Much was spoken at me about the necessity of using new techniques on the stepped neck, but I found it much easier to adapt to than the electronics. It requires less finger pressure, and less accurate fingering, except when bending notes, as it's not possible to bend the string against the fret as you normally would — you have to be careful to keep the string on the step.
I picked it up in ten minutes, though it might take better players a little longer...
The phenolic surface feels a bit like a maple neck, only more so. It's great, easy to play, comfortable, warm, clean, and accurate. Even if the design is (reputedly) 1500 years old, this represents a major advance for guitar mechanics.
Noise-wise, the Bond has a natural sound not unlike an old SG — hollow, and woody, The variations given by the 15 or so combinations of pick-up, not to mention the active electronics lift the Bond out of such humble comparisons by introducing an excellent tonal range. Given that my model was poorly set up, it was still possible to make it sound pleasing.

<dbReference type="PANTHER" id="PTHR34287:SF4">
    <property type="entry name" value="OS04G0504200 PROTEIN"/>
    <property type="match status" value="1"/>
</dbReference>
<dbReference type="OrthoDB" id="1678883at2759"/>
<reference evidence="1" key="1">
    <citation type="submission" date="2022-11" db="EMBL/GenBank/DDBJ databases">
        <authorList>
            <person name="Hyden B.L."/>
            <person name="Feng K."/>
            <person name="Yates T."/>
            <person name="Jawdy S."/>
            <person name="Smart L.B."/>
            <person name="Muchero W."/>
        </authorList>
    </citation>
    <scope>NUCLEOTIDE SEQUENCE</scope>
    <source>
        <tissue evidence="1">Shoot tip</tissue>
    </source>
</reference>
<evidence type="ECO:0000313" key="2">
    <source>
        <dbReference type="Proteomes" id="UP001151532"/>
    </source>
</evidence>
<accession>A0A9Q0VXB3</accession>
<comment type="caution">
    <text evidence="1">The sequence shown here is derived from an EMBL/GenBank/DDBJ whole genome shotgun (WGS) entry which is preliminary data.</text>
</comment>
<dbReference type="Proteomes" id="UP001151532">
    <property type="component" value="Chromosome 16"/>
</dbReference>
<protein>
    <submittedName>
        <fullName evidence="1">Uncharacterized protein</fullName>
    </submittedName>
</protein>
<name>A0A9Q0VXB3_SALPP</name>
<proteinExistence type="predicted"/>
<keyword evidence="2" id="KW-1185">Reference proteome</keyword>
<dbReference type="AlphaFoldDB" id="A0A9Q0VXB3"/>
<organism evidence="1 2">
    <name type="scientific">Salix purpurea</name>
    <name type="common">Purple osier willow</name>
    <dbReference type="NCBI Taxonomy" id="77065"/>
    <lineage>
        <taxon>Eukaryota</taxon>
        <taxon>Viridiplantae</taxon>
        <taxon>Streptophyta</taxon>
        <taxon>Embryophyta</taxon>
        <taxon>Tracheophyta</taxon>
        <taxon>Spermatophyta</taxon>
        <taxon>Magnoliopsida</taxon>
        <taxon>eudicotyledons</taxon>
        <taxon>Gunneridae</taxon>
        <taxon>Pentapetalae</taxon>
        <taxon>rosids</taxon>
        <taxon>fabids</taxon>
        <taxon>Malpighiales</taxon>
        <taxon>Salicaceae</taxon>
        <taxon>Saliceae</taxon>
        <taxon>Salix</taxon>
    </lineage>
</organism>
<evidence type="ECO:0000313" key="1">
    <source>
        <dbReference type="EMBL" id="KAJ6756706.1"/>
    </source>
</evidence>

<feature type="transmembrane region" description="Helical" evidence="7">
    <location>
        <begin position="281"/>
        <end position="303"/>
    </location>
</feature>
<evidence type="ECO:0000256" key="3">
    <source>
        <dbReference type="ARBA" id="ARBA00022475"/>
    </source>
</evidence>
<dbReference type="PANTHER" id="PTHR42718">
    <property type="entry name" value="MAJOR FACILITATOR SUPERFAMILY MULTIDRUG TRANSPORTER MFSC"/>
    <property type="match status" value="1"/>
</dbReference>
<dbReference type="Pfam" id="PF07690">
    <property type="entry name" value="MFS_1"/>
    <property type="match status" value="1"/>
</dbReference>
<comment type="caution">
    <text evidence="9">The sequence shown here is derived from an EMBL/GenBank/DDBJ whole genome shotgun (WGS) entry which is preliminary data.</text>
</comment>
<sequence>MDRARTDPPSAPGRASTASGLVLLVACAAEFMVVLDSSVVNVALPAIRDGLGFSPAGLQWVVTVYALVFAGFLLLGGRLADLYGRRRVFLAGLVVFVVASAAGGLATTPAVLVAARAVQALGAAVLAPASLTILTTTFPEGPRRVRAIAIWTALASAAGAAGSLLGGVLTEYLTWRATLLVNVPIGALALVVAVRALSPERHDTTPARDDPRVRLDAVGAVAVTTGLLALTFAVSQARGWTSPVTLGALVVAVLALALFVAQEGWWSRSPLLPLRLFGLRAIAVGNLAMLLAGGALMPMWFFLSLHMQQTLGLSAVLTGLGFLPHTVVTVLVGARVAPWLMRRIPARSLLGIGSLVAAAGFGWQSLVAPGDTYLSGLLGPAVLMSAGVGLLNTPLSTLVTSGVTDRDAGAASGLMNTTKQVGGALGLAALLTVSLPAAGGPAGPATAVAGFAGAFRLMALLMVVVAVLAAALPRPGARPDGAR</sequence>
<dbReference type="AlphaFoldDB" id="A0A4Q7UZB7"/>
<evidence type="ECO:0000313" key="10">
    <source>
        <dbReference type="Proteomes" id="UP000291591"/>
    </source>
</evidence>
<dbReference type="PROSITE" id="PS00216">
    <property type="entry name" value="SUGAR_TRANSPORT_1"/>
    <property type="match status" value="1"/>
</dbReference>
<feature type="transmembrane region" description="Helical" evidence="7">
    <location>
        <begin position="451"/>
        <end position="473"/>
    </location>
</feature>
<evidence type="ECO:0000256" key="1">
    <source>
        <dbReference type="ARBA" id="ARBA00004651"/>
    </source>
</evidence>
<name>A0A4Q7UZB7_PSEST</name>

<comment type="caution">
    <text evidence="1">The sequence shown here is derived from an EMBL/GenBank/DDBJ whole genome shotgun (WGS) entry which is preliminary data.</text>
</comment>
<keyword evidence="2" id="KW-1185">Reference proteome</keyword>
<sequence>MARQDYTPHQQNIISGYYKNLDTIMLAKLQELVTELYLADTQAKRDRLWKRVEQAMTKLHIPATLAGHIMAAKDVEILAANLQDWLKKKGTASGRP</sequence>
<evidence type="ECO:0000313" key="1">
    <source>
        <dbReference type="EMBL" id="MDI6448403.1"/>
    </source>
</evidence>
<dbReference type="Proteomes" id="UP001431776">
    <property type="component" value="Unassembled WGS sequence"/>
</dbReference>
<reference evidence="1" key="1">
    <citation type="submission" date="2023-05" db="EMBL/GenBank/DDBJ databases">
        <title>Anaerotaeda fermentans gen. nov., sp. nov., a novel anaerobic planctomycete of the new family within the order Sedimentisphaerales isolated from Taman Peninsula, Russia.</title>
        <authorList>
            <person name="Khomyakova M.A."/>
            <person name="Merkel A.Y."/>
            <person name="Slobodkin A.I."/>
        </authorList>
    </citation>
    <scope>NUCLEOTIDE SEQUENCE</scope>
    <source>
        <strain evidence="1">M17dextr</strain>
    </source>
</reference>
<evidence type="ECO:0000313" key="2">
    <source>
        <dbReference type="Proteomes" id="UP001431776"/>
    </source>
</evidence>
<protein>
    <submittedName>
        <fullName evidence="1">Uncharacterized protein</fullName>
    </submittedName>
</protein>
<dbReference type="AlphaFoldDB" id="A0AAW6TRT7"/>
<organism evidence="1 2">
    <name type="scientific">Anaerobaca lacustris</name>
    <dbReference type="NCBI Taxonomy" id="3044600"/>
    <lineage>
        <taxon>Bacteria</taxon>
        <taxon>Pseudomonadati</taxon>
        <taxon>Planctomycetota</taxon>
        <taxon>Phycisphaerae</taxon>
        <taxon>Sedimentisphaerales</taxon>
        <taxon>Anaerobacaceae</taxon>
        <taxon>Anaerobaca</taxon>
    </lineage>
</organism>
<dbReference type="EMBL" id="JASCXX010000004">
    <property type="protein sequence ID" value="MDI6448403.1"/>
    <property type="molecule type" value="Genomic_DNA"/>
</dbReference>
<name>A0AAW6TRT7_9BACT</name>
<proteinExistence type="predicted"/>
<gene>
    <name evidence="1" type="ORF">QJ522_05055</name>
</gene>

It wasn't loud enough to overdrive my Fender Twin, which surprised me, considering that the Bond has an external 15v power source. When I mentioned this to electronics designer David Sidley (the man behind the inside of the Bond, if you see what I mean), he attributed it to the waywardness of the pick-up positions.
I was only allowed the guitar for 48 hours before it was whisked off to the States to join its brother. In that time, it succeeded in impressing not only me, but Bo Diddley (who said "Ah lurvit"), and everybody else I showed it to. With the sole exception of the name-stencil on the body (apparently the marketing men insisted, saying 'that's where the TV cameras point'), the Bond is a supremely good-looking machine. The model I played actually made me want to play more, the true sign of a good guitar.
The Bond Electraglyde (terrible name) will cost between £450 and £500, including power supply and specially designed case. Plans are afoot for a bass version and there is the possibility that economy versions, sans electrics, will be available next year.
BOND electraglyde guitar: £450 approx
Review by Jon Lewin